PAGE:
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Results 1 - 20 of 1022.
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Life Sciences - Health - 25.01.2022
Alzheimer's disease: an alternative hypothesis based on synaptic alterations
Alzheimer’s disease: an alternative hypothesis based on synaptic alterations
New research suggests that targeting proteins essential to neurotransmission could be a promising alternative to treat Alzheimer's disease New research published today in Alzheimer's & Dementia: The Journal of the Alzheimer's Association could explain why neurons fail to communicate effectively in people with Alzheimer's disease (AD).

Health - Life Sciences - 20.01.2022
What lies beneath COVID-19 inflammation
What lies beneath COVID-19 inflammation
Scientists at EPFL and the University Hospital of Lausanne (CHUV) have found the biological mechanism behind the inflammation seen in COVID-19 infections that involve a rise in interferons in the lungs and skin. As the COVID-19 pandemic rages on, scientists across the world are looking at the pathology of the SARS-CoV-2 virus in an effort to find effective treatments for patients.

Health - Life Sciences - 18.01.2022
Neutral mutants can prevail in gut microbiota, enhancing diversity
Scientists at EPFL and Sorbonne propose a new model of the diversity and evolution of gut bacteria that shows how the gut environment helps neutral mutations become prevalent, with significant potential implications on health and metabolic diseases. -We are used to thinking of evolution as a very slow process, and this is definitely the case for large mammals etc,- says Professor Anne-Florence Bitbol at EPFL's School of Life Sciences.

Life Sciences - Chemistry - 12.01.2022
Shape guides the growth of organoids
Shape guides the growth of organoids
Organoids are miniature lab-grown tissue structures that can mimic real organs. But guiding stem cells to grow an organoid of defined shape and size is difficult. Now, EPFL bioengineers have developed new methods for successfully guiding the stem cells to grow into intestinal tissues with real-life 3D structure and function.

Life Sciences - Health - 12.01.2022
Decoding inner language to treat speech disorders
Decoding inner language to treat speech disorders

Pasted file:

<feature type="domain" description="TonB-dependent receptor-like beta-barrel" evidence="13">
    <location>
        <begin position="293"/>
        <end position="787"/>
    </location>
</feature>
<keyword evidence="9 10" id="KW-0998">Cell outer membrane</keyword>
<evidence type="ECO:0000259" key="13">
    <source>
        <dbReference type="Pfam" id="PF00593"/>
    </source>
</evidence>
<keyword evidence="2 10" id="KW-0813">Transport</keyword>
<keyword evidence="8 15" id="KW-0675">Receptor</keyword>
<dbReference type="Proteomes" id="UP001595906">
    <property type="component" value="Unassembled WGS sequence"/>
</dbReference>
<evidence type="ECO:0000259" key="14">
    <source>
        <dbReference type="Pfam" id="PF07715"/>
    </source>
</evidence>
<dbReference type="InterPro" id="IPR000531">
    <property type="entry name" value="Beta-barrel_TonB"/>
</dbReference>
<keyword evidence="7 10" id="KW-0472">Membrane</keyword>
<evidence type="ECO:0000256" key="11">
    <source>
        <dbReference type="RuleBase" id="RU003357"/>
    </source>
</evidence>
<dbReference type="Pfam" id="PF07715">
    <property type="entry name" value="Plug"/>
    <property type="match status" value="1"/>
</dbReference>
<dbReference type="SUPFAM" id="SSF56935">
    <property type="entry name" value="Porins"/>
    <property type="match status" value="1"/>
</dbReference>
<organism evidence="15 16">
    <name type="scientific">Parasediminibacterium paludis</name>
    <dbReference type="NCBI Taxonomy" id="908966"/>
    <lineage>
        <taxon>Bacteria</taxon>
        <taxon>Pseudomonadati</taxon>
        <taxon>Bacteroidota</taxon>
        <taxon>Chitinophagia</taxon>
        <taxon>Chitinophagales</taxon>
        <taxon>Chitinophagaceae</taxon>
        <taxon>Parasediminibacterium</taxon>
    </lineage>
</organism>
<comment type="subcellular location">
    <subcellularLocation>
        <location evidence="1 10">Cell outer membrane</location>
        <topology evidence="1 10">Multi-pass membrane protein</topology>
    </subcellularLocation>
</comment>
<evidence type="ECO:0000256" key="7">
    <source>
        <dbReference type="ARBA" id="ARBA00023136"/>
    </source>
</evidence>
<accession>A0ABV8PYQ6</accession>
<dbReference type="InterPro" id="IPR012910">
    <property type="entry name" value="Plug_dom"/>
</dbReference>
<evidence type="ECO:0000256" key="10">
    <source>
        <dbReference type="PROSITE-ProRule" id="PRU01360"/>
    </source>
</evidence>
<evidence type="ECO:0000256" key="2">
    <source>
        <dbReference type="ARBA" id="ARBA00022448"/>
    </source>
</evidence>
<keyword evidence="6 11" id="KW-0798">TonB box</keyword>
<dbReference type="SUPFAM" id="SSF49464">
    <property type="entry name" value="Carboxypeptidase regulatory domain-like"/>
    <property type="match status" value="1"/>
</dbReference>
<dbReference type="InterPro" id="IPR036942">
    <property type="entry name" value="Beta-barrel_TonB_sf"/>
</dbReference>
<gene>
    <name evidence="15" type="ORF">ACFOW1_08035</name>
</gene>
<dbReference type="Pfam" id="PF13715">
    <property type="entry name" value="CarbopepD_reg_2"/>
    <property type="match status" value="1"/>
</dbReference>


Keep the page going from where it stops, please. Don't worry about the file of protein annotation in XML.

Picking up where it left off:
A research team from the UNIGE and the HUG has succeeded in identifying certain signals produced by our brain when we speak to ourselves. What if it were possible to decode the internal language of individuals deprived of the ability to express themselves? This is the objective of a team of neuroscientists from the University of Geneva and the University Hospitals of Geneva (HUG).

Health - Life Sciences - 10.01.2022
Novel method to track precisely prostate cancer progression
In the fight against tumours, how the key driver mutations related to disease progression and metastatic spread regulate gene expression to promote ultimately tumor progression and cancer cell adaptation to therapies have remained largely elusive. Using the gene expression fingerprint of cancer cells, researchers at the Istitute of Oncology Research (IOR, affiliated to USI Università della Svizzera italiana) in Bellinzona have now developed a novel method to track precisely prostate cancer progression in an unprecedented manner.

Life Sciences - Pharmacology - 10.01.2022
Improved motor, sensory, and cognitive recovery after stroke
Improved motor, sensory, and cognitive recovery after stroke
Stroke survivors have improved recovery of hand and arm function with the help a new rehabilitation protocol thanks to finely tuned electrostimulation of target muscles in the arm. After lying for a while in a way that puts pressure on a nerve in your arm, it may happen that you no longer feel your arm anymore.

Life Sciences - Psychology - 07.01.2022
The neuronal mechanism behind motivation
The neuronal mechanism behind motivation
Our actions are motivated by the goals we want to achieve. However, little is known about the mechanism in our brains that allow us to make the right decisions to reach our goals. Researchers at the Friedrich Miescher Institute for Biomedical Research (FMI) and the University of Basel now identified the sequence of events taking place in a mouse brain when the mouse behaves in a certain way to obtain a reward.

Life Sciences - Physics - 03.01.2022
More insight into how vision works
More insight into how vision works
PSI scientists have shed light on an important component of the eye: a protein in the rod cells of the retina which helps us see in dim light. Acting as an ion channel in the cell membrane, the protein is responsible for relaying the optical signal from the eye to the brain. If a genetic disorder disrupts the molecular function in a person, they will go blind.

Pharmacology - Life Sciences - 29.12.2021
Omicron's secrets revealed under a microscope
Omicron’s secrets revealed under a microscope